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NCJRS Abstract

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NCJ Number: 76914 Find in a Library
Title: Scope of Court Services - Whether the Court Should Be Responsible for Probation and Detention (From Juvenile Justice Standards Symposium, P 56-119, 1979 - See NCJ-76912)
Author(s): B D Hege
Date Published: 1979
Page Count: 64
Type: Conference Material
Format: Document
Language: English
Country: United States of America
Annotation: A symposium presentation and subsequent discussion examine the issue of whether the juvenile court should be responsible for probation and detention, with emphasis on three proposed sets of standards on the subject.
Abstract: The proposed standards include those of the Joint Commission of the Institute for Judicial Administration and the American Bar Association (IJA/ABA), the National Advisory Committee for Juvenile Justice and Delinquency Prevention (NAC), and the Task Force on Juvenile Justice and Delinquency Prevention (Task Force). The issue of the scope of court services is related to the broader controversy between advocates of the parens patriae doctrine and advocates of the due process approach to the administration of the juvenile justice system. Arguments against judicial administration of intake, predisposition investigation, and probation services have been based on the belief that the present system denies the child to a fair and impartial judge, because the judge's employee does the intake and investigation and because the information obtained is communicated freely and informally between judges and probation officers. The IJA/ABA and Task Force standards clearly favor executive administration of these functions, while the NAC standards are somewhat more equivocal. On the issue of whether these services should be administered locally or as part of a statewide system, all three sets of standards favor statewide, highly decentralized systems. Both the IJA/ABA and NAC standards favor specialization of all three functions, while the Task Force standards recommend that intake and predisposition investigation should be performed by the same individuals, since similar skills are required. All the standards appear to favor executive branch control for the administration of detention programs and centralized State control of juvenile correctional facilities. Philosophical implications and implementation issues presented by the standards are explored. The subsequent discussion revealed sharp disagreement on several points.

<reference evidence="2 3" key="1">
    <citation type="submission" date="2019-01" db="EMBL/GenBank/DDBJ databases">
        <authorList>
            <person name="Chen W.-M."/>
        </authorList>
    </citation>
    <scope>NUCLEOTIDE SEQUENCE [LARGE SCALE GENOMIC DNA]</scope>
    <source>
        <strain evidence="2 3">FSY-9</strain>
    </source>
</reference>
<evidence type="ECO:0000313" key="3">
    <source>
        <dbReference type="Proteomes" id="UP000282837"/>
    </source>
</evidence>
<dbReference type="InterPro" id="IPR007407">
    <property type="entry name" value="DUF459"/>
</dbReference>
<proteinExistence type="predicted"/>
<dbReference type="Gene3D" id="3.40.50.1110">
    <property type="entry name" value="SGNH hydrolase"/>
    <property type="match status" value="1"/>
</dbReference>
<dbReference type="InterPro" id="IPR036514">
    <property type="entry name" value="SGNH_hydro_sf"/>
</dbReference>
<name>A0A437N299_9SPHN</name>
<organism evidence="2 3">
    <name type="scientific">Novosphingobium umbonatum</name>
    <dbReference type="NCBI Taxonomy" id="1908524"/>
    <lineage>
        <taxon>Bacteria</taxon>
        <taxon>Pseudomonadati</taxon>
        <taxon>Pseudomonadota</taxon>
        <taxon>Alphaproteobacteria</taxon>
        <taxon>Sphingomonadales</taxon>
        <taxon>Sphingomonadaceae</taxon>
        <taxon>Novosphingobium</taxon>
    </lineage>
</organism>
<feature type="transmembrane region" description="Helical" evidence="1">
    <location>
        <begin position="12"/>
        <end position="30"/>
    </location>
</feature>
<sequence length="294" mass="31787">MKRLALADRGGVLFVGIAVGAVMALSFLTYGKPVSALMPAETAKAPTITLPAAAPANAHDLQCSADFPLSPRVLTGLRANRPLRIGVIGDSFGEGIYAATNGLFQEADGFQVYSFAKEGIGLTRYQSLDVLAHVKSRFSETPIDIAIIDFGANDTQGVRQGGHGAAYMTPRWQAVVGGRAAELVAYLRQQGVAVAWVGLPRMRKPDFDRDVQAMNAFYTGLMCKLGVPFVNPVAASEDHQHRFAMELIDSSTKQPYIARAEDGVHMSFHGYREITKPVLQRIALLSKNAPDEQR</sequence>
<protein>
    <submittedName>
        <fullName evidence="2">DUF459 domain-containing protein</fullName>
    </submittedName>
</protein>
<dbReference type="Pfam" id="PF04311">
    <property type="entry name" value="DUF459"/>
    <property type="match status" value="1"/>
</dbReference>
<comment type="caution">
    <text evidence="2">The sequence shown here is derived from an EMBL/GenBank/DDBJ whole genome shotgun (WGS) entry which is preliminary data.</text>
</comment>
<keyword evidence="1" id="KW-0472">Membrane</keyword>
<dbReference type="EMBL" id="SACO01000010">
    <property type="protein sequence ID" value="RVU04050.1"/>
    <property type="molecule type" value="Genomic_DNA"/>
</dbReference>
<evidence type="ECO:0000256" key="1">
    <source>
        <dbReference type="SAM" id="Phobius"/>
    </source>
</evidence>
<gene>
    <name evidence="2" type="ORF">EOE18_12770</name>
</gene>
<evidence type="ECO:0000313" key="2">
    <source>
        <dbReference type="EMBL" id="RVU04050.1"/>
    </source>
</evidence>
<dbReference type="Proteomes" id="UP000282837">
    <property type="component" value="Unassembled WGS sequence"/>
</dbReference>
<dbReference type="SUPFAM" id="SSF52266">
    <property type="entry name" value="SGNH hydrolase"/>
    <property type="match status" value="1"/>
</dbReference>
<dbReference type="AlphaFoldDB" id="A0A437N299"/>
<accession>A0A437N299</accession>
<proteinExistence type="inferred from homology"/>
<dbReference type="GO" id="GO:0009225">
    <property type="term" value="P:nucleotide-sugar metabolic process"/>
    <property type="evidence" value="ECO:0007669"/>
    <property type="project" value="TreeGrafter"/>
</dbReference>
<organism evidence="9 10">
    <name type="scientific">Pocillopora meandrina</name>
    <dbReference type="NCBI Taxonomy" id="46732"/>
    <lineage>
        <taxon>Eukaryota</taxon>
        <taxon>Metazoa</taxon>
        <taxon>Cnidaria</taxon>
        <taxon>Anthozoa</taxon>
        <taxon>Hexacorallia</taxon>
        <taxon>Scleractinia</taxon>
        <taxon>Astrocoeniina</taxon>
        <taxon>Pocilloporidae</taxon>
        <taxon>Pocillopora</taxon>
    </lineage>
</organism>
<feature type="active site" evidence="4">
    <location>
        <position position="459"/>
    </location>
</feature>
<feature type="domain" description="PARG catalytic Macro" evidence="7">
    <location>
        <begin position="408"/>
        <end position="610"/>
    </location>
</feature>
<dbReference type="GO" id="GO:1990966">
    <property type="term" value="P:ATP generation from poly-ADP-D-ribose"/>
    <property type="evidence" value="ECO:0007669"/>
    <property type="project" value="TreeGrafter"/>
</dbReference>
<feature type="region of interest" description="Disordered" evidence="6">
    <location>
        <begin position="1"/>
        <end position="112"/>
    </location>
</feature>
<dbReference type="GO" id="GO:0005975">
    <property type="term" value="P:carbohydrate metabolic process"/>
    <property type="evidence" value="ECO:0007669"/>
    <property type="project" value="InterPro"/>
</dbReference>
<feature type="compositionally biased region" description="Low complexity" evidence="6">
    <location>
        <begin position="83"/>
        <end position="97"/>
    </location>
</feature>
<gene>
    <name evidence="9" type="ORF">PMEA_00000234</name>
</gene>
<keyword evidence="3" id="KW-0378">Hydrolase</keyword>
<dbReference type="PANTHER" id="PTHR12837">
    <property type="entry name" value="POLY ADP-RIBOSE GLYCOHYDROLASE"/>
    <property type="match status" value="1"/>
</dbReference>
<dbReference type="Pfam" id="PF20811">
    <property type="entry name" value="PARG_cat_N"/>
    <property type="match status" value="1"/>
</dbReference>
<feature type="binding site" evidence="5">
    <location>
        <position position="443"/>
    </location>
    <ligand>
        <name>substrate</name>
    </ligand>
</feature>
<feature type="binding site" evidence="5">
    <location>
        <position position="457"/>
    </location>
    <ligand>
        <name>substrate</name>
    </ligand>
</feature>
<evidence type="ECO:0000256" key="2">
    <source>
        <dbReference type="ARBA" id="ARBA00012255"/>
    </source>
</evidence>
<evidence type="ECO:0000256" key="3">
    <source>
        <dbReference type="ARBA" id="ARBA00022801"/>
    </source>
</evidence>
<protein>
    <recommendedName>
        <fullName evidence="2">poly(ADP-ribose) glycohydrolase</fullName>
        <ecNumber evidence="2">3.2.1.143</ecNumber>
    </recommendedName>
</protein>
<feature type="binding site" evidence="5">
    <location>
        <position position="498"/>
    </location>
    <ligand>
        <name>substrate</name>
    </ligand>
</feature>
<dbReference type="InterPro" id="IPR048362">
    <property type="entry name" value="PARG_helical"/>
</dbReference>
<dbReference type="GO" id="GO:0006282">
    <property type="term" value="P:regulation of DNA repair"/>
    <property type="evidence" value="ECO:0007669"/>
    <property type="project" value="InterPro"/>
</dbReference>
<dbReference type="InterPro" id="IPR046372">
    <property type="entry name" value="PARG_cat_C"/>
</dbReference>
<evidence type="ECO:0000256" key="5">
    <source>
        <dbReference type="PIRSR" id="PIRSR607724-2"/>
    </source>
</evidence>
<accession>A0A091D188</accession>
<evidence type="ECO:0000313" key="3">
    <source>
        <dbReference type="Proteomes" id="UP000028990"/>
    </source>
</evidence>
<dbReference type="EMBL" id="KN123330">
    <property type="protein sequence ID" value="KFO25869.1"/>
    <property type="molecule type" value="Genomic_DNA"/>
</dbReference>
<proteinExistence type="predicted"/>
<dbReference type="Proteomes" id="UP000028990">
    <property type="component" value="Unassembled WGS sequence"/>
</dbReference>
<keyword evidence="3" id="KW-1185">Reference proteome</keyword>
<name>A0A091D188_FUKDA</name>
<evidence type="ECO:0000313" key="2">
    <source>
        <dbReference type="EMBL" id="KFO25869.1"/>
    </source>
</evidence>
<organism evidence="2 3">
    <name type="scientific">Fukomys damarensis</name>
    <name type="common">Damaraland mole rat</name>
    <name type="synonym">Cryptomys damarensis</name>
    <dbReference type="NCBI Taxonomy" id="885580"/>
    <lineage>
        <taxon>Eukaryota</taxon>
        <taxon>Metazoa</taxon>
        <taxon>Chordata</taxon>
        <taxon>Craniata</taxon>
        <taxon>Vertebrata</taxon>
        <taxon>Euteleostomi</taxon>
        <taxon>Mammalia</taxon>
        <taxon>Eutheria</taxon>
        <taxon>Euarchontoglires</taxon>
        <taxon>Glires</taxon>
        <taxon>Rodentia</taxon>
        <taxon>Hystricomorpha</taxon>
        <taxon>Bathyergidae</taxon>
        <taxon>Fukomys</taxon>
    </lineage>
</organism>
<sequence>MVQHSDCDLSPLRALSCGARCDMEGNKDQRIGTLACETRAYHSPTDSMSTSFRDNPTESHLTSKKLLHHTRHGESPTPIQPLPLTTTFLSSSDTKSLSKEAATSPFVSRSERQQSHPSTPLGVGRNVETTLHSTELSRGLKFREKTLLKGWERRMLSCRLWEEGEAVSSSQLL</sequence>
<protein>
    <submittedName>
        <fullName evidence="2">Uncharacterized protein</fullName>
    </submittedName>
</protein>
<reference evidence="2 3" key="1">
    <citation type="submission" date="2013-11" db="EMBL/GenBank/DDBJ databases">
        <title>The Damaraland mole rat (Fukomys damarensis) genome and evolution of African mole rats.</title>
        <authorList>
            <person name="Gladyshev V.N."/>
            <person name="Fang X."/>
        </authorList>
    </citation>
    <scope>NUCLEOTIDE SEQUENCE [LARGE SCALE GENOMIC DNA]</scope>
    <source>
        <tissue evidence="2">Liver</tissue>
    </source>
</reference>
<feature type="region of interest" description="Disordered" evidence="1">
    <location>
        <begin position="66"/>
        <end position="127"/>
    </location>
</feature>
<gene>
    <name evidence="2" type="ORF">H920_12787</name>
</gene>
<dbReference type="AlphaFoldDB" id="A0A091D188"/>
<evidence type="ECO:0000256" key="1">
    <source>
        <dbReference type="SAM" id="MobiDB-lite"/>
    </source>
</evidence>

Index Term(s): Court management; Juvenile courts; Juvenile detention; Juvenile justice standards; Juvenile probation
Note: This document is available on microfiche under NCJ 76912.
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